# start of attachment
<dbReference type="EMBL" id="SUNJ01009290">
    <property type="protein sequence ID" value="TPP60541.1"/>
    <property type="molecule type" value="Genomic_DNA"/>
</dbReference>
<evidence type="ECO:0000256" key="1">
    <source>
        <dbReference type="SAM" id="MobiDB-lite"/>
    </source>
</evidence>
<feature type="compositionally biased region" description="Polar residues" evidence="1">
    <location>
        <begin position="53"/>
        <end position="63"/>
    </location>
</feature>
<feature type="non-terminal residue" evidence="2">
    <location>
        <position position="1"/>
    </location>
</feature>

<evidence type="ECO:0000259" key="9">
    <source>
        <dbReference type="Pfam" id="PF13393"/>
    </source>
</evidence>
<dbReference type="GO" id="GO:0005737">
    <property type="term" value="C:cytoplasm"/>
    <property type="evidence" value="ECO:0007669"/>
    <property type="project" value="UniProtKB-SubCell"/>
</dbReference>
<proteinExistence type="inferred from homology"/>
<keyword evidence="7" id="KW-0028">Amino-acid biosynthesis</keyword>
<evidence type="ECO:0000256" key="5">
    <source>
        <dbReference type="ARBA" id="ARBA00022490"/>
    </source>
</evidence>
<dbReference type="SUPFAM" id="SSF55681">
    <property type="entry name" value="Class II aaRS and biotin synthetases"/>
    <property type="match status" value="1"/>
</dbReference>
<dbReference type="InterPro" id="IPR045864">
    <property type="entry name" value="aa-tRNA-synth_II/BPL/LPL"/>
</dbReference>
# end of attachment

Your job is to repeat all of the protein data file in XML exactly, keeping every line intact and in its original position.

<dbReference type="EMBL" id="SUNJ01009290">
    <property type="protein sequence ID" value="TPP60541.1"/>
    <property type="molecule type" value="Genomic_DNA"/>
</dbReference>
<evidence type="ECO:0000256" key="1">
    <source>
        <dbReference type="SAM" id="MobiDB-lite"/>
    </source>
</evidence>
<feature type="compositionally biased region" description="Polar residues" evidence="1">
    <location>
        <begin position="53"/>
        <end position="63"/>
    </location>
</feature>
<feature type="non-terminal residue" evidence="2">
    <location>
        <position position="1"/>
    </location>
</feature>

<evidence type="ECO:0000259" key="9">
    <source>
        <dbReference type="Pfam" id="PF13393"/>
    </source>
</evidence>
<dbReference type="GO" id="GO:0005737">
    <property type="term" value="C:cytoplasm"/>
    <property type="evidence" value="ECO:0007669"/>
    <property type="project" value="UniProtKB-SubCell"/>
</dbReference>
<proteinExistence type="inferred from homology"/>
<keyword evidence="7" id="KW-0028">Amino-acid biosynthesis</keyword>
<evidence type="ECO:0000256" key="5">
    <source>
        <dbReference type="ARBA" id="ARBA00022490"/>
    </source>
</evidence>
<dbReference type="SUPFAM" id="SSF55681">
    <property type="entry name" value="Class II aaRS and biotin synthetases"/>
    <property type="match status" value="1"/>
</dbReference>
<dbReference type="InterPro" id="IPR045864">
    <property type="entry name" value="aa-tRNA-synth_II/BPL/LPL"/>
</dbReference>